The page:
William F. B. O'Reilly is a consultant to Republicans.
Thousands of New Yorkers suffer from a mentally debilitating malady. It's called rentregulitus and it turns otherwise rational people daft.
It comes from leases on rent-regulated apartments. The moment you sign one, any feelings of good fortune you might experience in landing the lease are supplanted by a sense of entitlement. A stabilized junior four with a park view can instantly turn a Milton Friedman conservative into a Jacob Riis radical, so powerful is the bite of self interest.
More than a million apartments in the city are regulated, giving tenants real clout with elected leaders on both sides of the aisle. I spent the early 1990s working for "pro-tenant" Republicans on Manhattan's East Side. I wrote countless news releases and mailers defending the rent regulation system in those years, but I never convinced myself of its fairness. Only getting a regulated apartment of my own could have done that.CartoonMatt Davies' latest cartoon: Bill and Donald's bindersCommentSubmit your letterReader essaysGet published in Newsday
Rent regulations expire on June 15, so it's no surprise that the renewal issue is boiling over again. Political stakes are high. A handful of elected officials went so far as to get arrested in Albany last week to show fidelity to rent-regulated constituents.
The fight centers mostly on luxury decontrol, the mechanism by which stabilized apartments revert to the free market when rents reach $2,500 per month in households earning $200,000 a year. Decontrol advocates want it repealed. On the side of rent control, others have suggested upping the annual income threshold to $250,000, which would also qualify those tenants for New York's "millionaire's tax." That's how off-kilter the debate has become.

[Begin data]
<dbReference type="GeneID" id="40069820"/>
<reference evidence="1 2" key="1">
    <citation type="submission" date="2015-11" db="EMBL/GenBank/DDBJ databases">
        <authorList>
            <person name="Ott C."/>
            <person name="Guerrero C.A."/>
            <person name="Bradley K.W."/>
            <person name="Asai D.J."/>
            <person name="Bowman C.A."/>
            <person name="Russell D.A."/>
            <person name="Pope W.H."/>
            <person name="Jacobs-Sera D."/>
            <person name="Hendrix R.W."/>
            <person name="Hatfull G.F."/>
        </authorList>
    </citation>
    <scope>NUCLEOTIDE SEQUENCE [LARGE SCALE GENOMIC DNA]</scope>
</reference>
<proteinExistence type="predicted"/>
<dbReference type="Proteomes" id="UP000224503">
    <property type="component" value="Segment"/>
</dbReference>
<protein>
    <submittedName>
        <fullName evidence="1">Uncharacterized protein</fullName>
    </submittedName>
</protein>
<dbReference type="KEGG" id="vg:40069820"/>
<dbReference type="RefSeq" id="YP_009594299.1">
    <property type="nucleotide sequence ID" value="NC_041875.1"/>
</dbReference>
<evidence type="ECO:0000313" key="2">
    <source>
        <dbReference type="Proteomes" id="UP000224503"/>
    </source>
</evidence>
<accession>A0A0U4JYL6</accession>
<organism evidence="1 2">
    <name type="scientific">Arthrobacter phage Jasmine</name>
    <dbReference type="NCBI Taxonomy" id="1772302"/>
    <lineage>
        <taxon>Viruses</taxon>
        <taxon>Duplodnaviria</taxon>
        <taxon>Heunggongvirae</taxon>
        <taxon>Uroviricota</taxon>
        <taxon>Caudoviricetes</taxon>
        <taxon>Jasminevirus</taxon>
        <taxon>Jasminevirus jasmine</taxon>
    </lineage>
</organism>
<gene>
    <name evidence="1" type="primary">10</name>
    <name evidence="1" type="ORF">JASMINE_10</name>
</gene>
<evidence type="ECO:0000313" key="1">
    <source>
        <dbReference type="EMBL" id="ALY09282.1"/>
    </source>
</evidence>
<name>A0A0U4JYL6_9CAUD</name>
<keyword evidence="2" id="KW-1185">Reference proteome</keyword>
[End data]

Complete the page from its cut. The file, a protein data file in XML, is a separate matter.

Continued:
Longtime critics of apartment price controls, including New York Times columnist Paul Krugman, vigorously maintain that rent regulations are counterproductive. Krugman cited a poll of the American Economic Association in a June 2000 column. Ninety-three percent of its membership agreed in the survey that "a ceiling on rents reduces the quality and quantity of housing."
Rational people might look at the lack of available housing in NYC today and think that those economists might have been on to something. But images of elected leaders being hauled away in cuffs remind us that New York is anything but rational where subsidized housing is concerned.
William F. B. O'Reilly is a Republican consultant.